Maryland Federal Court Rules Parents Cannot Opt Out of Radical Gender Theory Curriculum for Their Children
A federal court in Maryland has ruled that parents do not have the right to opt their children out of a curriculum that includes books about
A Federal Court Rules Parents Cannot Opt Out of Curriculum on Radical Gender Theory
A federal court in Maryland has ruled that parents do not have the right to opt their children out of a curriculum that includes books about radical gender theory. The decision was made by Judge Deborah L. Boardman, who was appointed by President Biden.
The judge stated that parents' claim of a due process right to direct their children's upbringing by opting out of a public-school curriculum that conflicts with their religious views is not considered a fundamental right. This ruling has sparked controversy and debate about parental rights and the role of schools in shaping children's education.
Controversy Over LGBTQ Curriculum in Maryland Schools
Montgomery County Public Schools (MCPS) in Maryland introduced 22 new books featuring LGBTQ characters and gender theory topics in elementary classrooms last year. Parents were then prohibited from opting their children out of gender and sexuality instruction in March. This decision led to backlash from religious parents, who filed a lawsuit challenging the district's decision in May. These parents, along with Becket Law, have requested a preliminary injunction to allow them to opt their children out of the LGBTQ curriculum when the new school year begins.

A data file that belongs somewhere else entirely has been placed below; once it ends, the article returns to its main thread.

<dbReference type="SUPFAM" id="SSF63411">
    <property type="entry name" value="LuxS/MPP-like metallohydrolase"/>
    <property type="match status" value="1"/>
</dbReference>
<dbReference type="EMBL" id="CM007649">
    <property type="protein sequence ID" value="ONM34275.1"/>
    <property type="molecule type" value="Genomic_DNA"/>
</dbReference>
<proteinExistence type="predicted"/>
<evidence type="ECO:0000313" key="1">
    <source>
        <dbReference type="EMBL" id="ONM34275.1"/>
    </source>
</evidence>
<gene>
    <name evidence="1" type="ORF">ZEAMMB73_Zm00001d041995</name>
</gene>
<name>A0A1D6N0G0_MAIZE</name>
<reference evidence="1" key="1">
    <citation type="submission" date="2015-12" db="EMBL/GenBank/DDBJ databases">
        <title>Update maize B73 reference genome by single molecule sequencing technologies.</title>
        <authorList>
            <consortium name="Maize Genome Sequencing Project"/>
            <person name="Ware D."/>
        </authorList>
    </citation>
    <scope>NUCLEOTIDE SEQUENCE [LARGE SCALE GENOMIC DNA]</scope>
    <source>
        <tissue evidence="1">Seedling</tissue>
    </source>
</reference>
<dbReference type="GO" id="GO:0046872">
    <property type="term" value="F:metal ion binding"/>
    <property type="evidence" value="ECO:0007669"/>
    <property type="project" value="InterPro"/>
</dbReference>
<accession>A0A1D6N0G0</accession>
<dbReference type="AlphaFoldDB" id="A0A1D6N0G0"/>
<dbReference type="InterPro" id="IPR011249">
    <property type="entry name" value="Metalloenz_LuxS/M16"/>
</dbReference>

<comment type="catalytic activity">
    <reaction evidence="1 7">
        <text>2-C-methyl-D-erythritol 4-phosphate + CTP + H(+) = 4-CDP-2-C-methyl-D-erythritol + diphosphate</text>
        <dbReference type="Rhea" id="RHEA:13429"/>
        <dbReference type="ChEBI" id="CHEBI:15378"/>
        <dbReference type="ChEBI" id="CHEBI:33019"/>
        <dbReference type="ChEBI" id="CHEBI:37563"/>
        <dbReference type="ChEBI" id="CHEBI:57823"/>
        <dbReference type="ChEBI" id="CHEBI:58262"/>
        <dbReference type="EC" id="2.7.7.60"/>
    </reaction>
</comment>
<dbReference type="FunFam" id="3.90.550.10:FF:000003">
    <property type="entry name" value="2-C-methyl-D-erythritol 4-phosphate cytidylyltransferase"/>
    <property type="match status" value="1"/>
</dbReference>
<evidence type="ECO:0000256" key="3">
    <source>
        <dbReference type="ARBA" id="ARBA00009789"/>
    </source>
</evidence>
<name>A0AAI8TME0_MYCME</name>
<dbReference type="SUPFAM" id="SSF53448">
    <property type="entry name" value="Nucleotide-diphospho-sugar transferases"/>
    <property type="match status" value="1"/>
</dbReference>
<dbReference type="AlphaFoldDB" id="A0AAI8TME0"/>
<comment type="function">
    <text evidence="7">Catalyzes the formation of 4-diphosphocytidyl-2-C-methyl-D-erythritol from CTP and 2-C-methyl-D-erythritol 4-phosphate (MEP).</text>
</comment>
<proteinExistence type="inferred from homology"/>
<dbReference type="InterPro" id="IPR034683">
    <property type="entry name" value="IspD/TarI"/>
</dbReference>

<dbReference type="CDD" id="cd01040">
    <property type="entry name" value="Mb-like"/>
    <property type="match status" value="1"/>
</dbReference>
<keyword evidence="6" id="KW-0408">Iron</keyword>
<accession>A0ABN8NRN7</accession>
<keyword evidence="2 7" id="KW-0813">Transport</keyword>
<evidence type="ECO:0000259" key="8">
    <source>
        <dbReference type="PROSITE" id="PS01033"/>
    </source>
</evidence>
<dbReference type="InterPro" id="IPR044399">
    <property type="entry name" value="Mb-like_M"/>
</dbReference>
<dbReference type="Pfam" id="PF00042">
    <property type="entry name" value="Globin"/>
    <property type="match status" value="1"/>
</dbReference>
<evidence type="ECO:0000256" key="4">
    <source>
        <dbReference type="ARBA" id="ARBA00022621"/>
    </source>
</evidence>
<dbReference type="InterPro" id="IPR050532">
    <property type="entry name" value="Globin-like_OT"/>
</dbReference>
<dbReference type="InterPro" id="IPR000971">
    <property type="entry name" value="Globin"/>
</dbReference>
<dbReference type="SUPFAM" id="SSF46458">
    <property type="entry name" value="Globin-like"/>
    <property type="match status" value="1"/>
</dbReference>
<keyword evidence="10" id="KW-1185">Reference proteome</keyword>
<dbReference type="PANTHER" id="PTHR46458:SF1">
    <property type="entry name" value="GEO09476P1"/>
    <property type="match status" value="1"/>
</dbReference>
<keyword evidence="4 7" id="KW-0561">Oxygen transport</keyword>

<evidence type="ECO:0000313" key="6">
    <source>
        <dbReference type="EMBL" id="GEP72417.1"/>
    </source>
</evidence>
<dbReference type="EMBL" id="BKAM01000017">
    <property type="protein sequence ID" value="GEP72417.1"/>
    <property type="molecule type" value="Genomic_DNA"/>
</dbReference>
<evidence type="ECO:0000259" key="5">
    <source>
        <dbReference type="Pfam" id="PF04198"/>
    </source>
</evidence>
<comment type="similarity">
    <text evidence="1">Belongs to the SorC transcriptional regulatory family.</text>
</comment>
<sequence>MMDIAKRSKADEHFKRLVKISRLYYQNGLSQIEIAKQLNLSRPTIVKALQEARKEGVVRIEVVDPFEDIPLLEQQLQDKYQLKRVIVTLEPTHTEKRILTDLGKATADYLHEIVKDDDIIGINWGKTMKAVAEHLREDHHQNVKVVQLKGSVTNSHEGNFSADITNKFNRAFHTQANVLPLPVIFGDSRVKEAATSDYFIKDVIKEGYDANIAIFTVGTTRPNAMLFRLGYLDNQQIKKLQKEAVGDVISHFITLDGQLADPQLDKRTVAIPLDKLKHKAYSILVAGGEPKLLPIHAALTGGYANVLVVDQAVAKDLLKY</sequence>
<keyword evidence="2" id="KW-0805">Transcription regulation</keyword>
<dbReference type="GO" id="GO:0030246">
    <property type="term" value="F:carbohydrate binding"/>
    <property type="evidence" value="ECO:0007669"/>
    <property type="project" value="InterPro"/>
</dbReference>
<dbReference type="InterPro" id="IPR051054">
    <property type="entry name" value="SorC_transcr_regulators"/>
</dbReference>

A school district's LGBTQ curriculum for pre-k through 8th-grade students has sparked controversy. The curriculum includes topics such as sex change procedures, drag queens, "intersex" identity, gay pride parades, and preferred pronouns. According to National Review, one of the books used in the curriculum suggests that doctors only "guess" a baby's sex at birth. The curriculum has raised concerns among some parents and conservative groups.
Parental Notice and Opt-Outs Removed
The district court has ruled that parents do not have the right to be notified when extreme ideology is presented to their elementary-age children during story hour. The case is now set to be appealed in the Fourth Circuit Court of Appeals.
The Montgomery County School Board used to provide parental notice and opt-outs for books that discuss topics like pride parades, gender transitioning, and pronoun preferences for young children. However, a statement suggests that children should be allowed to enjoy their innocence and be guided by their own parents on how and when to approach these sensitive issues.
Judge Rules Ban on Opt-Out Policy Does Not Infringe on Religious Beliefs
A federal judge has ruled that a school district's ban on an opt-out policy for controversial storybooks does not infringe on parents' religious beliefs. The judge argued that the policy does not pressure parents to refrain from teaching their faiths or engage in conduct that violates their religious beliefs. While the policy may pressure parents to discuss the topics raised by the storybooks with their children, these discussions are anticipated and not prohibited by their faiths. The judge stated that parents are not forced to violate their religious beliefs in order to receive the benefits of a public education.